Figures from the UNEP report underline this impressively. 530,000 hectares of sensitive ecosystems have been destroyed in the fighting since 2014 in the Donbass, including 18 nature reserves covering an area of ​​80,000 hectares. In addition, UNEP observers recorded 12,500 forest fires in the combat zone and adjacent areas. Projectiles destroyed trees, parts of the area are still contaminated by image-goers.

Chernobyl under attack

Experts consider the situation in the area around the former Chernobyl nuclear power plant to be particularly threatening. There has been a restricted area there since the reactor accident in 1986 – and nature was able to spread there undisturbed by human influences. Bears, wolves and even Przewalski’s horses live near the power station . But ever since soldiers moved through the area and there was fighting over the former nuclear power plant, the sensitive nature there is particularly endangered.

Horses in ChernobylPhoto: (CC BY 2.5, archive image)

“The prospect of armies moving heavy equipment, including tanks, through an ecosystem that remains heavily contaminated in some places is not a good one,” writes radiobiologist Carmel Mothersill on the science portal The Conversation science portal . “There have already been reports of elevated levels of radiation, possibly from heavy military vehicles churning up contaminated soil.”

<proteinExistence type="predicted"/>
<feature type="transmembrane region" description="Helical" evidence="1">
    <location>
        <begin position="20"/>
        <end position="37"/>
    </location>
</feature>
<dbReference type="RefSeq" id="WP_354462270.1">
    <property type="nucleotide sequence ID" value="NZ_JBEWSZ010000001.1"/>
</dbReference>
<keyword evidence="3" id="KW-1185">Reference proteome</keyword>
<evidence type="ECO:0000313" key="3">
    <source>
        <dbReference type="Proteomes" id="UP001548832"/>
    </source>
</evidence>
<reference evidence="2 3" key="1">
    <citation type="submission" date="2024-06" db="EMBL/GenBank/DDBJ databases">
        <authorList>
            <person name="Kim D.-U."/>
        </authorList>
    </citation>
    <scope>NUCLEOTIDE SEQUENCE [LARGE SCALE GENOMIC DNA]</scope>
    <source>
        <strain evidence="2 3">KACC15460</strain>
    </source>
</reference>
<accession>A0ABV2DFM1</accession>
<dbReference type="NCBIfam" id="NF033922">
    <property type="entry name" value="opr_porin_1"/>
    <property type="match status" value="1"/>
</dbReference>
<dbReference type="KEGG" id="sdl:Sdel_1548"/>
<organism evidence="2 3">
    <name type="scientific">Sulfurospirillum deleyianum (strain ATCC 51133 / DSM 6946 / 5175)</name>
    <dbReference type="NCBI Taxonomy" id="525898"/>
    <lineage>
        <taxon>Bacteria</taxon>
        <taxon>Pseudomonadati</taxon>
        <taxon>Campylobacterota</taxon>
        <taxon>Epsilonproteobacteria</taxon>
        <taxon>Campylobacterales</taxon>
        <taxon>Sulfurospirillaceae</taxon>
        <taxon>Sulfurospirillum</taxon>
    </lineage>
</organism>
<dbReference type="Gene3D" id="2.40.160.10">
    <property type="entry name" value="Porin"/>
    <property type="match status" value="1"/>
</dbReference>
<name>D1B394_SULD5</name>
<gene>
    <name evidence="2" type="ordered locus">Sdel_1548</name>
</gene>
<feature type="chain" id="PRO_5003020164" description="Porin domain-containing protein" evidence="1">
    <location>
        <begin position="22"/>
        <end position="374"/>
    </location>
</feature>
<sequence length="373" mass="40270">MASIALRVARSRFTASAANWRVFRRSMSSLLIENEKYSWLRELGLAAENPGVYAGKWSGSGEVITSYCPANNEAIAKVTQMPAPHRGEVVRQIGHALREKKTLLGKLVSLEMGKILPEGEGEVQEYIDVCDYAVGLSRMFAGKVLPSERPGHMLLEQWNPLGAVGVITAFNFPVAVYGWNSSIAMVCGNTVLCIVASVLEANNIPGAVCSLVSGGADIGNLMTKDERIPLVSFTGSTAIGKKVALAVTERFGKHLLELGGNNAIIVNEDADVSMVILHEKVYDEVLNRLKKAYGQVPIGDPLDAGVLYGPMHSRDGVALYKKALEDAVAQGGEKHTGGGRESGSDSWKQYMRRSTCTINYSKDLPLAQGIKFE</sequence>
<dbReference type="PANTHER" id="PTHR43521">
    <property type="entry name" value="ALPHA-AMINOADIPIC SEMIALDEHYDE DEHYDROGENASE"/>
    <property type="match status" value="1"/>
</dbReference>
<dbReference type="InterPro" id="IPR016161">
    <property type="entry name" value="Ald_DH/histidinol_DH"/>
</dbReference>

According to the International Atomic Energy Agency , an agency that monitors nuclear power plants worldwide, Chernobyl did not have any critical consequences for safety. The power plant is now controlled by Russian troops and was temporarily cut off from the power supply.

Mothersill also fears that important research results could be lost in the war. After all, only in Chernobyl can scientists observe the effects of radioactive radiation on flora and fauna.

20 species critically endangered

The Ukraine war could have particularly fatal consequences for species that are already threatened with extinction. Renowned environmental journalist  John R. Platt lists 20 animal and plant species on The Revelator platform that could be pushed to the brink of extinction by the invasion.

saker falconPhoto: Szczepanek (CC BY-SA 3.0)

These include the Russian Desman, a mole species of which there are only 40,000 specimens left and which the IUCN classifies as endangered. Protection and reintroduction areas of this species are, for example, on the Ukrainian river Dnepr. The saker falcon, one of the most endangered falcon species in the world, is also endangered.

Platt: “The Russian bombs falling on Ukraine endanger millions of people and a vibrant culture. Vladimir Putin’s invading forces could also damage Ukraine’s landscape, which is home to dozens of unique and endangered species.”